|Coal Ash and Sewer Sludge to Lightweight Concrete Aggregate|
|Friday - December 09, 2011|
We've been sporadically documenting the fact that Coal power plant Fly Ash can actually be treated as a resource of great utility in the concrete and construction industries.
It can be utilized both as a raw material, replacing some of the limestone traditionally used, in the making of Portland-type cement itself; it can, after treating, be blended into Portland cement after the cement is made as an additional cementitious component; and, it can also be treated in various other ways for use simply as "aggregate", replacing some of the traditional sand and gravel which is added to the cement in order to make concrete.
The aggregate used in concrete, in fact, is one of the primary contributors to the concrete's final properties, which properties, aside from the obvious one of, simply, "strength", can include some important ones like resistance to water intrusion and chemical corrosion.
All of that, of course, would be in addition to the reduction in cost, and attendant environmental benefits, of using what would otherwise be seen and treated as waste in the productive and profitable making and use of concrete.
Intriguingly, the utilization of waste Coal Fly Ash in certain aspects of concrete manufacturing can also enable the productive consumption and use of other, more unsavory, waste materials.
First, we remind you of Coal Ash utilization technologies that have been developed in Wisconsin, and about which we have previously reported in:
Wisconsin Cleans Ammonia from Coal Ash | Research & Development; concerning, among other things: "United States Patent 6,755,901 - Ammonia Removal from Fly Ash; Assignee: Wisconsin Electric Power Company, Milwaukee; Abstract: A method and apparatus for the application of beat to remove ammonia compounds from fly ash, thereby making the fly ash a marketable product is disclosed"; and: "United States Patent 6,945, 179 - Ammonia Removal from Fly Ash; 2005; Assignee: Wisconsin Electric Power Company, Milwaukee; Abstract: An apparatus for the application of heat to remove ammonia compounds from fly ash".
Both of the above technologies are directed towards the beneficiation of Coal ash that has been contaminated by mandated "pollution control" measures, so that the Ash would then be more acceptable for use in commercial cement and concrete applications.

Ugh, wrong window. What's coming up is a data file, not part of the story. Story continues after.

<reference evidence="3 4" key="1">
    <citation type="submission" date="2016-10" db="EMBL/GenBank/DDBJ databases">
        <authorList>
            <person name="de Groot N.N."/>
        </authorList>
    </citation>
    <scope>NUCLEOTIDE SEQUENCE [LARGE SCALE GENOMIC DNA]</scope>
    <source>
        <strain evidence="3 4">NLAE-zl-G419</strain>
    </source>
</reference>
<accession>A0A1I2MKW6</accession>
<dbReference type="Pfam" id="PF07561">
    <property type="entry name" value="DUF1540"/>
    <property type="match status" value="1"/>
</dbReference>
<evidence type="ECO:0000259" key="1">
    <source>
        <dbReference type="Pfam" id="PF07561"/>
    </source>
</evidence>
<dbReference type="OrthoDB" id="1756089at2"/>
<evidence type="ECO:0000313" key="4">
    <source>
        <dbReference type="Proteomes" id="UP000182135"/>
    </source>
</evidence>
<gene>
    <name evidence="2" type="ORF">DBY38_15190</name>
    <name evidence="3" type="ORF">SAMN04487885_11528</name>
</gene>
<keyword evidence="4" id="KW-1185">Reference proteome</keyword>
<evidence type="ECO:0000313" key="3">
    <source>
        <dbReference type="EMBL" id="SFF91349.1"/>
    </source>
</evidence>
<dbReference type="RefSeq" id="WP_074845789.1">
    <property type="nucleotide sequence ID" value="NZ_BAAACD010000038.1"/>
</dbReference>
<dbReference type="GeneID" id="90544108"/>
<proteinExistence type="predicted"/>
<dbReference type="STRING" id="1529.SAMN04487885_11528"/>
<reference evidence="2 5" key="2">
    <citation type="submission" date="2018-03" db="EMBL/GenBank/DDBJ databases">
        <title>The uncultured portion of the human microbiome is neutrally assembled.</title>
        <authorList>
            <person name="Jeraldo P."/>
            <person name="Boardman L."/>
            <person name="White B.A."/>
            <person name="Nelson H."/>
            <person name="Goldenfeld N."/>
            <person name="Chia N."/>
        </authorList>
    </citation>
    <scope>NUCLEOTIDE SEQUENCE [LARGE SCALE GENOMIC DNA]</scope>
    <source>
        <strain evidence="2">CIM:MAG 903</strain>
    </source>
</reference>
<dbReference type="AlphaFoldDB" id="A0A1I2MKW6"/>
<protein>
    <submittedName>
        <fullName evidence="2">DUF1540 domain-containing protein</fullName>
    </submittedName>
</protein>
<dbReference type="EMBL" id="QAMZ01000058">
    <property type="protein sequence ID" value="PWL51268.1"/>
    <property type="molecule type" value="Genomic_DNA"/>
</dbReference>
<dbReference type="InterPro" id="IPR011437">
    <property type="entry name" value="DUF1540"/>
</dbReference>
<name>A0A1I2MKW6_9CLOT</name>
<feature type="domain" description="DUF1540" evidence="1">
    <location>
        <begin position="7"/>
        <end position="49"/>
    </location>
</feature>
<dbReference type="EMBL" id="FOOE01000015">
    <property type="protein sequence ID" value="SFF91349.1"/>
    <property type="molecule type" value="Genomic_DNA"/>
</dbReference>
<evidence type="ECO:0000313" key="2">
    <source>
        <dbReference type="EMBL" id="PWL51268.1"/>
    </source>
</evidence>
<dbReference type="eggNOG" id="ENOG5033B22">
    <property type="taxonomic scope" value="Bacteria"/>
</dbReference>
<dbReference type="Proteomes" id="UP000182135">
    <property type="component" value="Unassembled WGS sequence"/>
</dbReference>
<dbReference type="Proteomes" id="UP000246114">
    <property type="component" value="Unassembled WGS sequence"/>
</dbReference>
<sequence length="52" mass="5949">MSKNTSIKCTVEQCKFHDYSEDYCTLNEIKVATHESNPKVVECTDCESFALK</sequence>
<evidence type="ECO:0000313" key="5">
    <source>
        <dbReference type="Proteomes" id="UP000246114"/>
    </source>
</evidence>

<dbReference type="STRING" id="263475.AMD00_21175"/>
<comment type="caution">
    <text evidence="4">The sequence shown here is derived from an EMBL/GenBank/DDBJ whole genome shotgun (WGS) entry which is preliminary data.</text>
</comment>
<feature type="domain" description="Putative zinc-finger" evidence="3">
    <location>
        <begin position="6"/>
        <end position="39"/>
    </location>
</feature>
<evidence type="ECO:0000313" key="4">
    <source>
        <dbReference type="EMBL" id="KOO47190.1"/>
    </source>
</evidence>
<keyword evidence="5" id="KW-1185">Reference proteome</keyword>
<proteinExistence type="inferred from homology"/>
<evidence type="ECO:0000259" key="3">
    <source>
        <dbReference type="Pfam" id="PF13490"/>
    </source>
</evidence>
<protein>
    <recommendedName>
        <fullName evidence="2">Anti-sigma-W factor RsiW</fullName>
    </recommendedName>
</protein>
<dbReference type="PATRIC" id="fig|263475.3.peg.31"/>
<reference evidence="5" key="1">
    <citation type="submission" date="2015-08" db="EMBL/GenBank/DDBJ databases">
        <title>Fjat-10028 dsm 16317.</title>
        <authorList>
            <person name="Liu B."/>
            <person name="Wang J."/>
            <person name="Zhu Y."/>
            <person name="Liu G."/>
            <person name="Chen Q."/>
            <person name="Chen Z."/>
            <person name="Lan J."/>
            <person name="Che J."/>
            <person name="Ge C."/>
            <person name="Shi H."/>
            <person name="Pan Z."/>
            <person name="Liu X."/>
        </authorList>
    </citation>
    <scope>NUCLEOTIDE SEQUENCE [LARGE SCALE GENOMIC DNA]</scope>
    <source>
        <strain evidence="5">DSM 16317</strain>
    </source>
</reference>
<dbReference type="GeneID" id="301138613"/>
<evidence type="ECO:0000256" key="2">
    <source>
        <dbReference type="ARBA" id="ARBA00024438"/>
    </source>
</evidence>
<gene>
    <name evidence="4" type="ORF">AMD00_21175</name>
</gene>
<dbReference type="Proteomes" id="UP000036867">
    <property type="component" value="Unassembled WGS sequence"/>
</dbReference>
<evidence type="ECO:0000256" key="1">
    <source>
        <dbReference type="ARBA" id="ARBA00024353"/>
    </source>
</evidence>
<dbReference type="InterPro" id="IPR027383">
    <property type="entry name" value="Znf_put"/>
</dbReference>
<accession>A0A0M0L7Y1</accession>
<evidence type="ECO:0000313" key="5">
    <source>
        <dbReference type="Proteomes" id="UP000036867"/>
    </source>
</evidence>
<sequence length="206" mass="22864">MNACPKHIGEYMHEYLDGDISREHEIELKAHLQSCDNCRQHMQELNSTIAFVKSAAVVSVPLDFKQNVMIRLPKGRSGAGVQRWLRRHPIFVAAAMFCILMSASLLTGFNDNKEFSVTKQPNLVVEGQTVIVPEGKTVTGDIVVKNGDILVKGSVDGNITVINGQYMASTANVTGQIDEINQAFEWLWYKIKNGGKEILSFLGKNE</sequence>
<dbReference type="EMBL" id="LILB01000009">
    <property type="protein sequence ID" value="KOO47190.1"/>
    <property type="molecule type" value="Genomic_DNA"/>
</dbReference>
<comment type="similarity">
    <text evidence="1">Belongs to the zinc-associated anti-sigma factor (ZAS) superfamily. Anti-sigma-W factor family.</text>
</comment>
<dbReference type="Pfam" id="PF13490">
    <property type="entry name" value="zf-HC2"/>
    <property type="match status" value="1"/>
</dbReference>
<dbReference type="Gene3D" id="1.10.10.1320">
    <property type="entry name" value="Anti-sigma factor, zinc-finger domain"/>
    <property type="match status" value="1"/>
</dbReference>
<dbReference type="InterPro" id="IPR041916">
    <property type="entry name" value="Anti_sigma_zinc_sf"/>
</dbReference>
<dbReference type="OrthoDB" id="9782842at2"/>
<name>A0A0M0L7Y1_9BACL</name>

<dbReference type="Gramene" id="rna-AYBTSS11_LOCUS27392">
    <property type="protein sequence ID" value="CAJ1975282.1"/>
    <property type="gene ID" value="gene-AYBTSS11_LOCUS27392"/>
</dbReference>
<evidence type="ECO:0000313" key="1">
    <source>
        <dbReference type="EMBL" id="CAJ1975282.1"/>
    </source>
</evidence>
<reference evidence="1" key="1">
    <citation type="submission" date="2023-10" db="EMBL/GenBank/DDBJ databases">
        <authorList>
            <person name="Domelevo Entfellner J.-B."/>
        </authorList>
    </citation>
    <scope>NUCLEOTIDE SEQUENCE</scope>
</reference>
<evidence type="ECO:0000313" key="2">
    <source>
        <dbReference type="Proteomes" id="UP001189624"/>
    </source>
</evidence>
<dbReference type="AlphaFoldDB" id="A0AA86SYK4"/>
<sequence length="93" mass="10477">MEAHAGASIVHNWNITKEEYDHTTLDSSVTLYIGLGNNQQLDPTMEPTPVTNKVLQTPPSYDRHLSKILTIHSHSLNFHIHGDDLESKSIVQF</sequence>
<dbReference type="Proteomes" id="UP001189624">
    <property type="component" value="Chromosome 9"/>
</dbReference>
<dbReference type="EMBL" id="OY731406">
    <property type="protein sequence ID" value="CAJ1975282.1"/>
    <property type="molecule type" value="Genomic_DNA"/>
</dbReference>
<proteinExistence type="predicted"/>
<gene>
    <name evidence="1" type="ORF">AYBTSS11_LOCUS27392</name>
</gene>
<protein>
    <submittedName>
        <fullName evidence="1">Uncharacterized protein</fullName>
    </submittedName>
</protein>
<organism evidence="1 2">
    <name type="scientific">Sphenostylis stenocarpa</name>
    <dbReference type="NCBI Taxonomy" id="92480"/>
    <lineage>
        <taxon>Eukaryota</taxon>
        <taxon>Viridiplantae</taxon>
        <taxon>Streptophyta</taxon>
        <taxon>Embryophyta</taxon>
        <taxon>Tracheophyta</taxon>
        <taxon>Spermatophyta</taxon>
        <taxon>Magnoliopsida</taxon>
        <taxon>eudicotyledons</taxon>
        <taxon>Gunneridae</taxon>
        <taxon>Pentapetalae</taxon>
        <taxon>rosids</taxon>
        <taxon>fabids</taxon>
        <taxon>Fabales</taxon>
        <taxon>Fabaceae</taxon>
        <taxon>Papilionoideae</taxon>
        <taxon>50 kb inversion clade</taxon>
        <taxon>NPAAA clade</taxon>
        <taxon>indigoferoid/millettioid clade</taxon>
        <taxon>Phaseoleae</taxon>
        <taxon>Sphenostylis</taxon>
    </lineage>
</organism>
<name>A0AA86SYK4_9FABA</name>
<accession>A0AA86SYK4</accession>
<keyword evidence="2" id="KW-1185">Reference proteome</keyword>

Herein, we see that the corporate sponsor and owner of those environmentally beneficial Fly Ash improvement and utilization technologies has taken their concepts even a step further, and has demonstrated how the use of Coal Ash in concrete can enable the consumption and use of a genuinely obnoxious waste resulting from human activities.
Comment, with additional links, follows and is inserted within excerpts from the initial link in this dispatch to:
"United States Patent 5,342,442 - Lightweight Aggregate from Flyash and Sewage Sludge
Date: August, 1994
Inventors: Timothy Nechvatal and Glenn Heian, WI
Assignee: Wisconsin Electric Power Company, Milwaukee
Abstract: A method is shown for producing a lightweight aggregate by treating flyash and sewage sludge. The flyash and sewage sludge are mixed together and then agglomerated into pellets, with or without the use of a binder. The pellets may be coated and then are dried. The dried pellets are introduced into a rotary kiln in a direction that is co-current with the flow of fuel and air through the kiln. The pellets in the kiln will be indurated and will experience complete calcination as well as varying degrees of pyrolizing and sintering. The product of the kiln is a nodular material having a low density but with a hard and porous structure. The product of the kiln is feed to a cooler. The flyash sewage sludge mixture has a significant fuel value that is usable in the kiln. Furthermore, the fuel value available in the kiln off-gases may be used for drying the materials.
(First of all, note that the residual Carbon in the "sewage sludge" serves as additional fuel in the "calcination" of the Fly Ash-Sludge mixture, thus contributing some economy to the process.)
Claims: A lightweight aggregate consisting of a porous nodular heat-hardened agglomerate of 35-80% by dry weight of flyash and 20-65% by dry weight of uncombusted sewage sludge having an organic content.
(We'll interrupt here to explain why we might want such a thing as "lightweight aggregate" for concrete, since most of us would tend to think that we want our concrete structures, such as dams and bank buildings, to be as heavy and strong as possible.
Some explanation can be had from the concrete industry itself, as seen in the following link to the National Ready Mix Concrete Association's web site:
"Concrete in Practice: Structural Lightweight Concrete: which tells that "Structural Lightweight Concrete" is made "with a lightweight coarse aggregate" and has specific, value-added applications in "bridge decks" and certain "elements in steel and concrete frame buildings", and other structures where strength is needed, but where "dead load" is an important consideration.)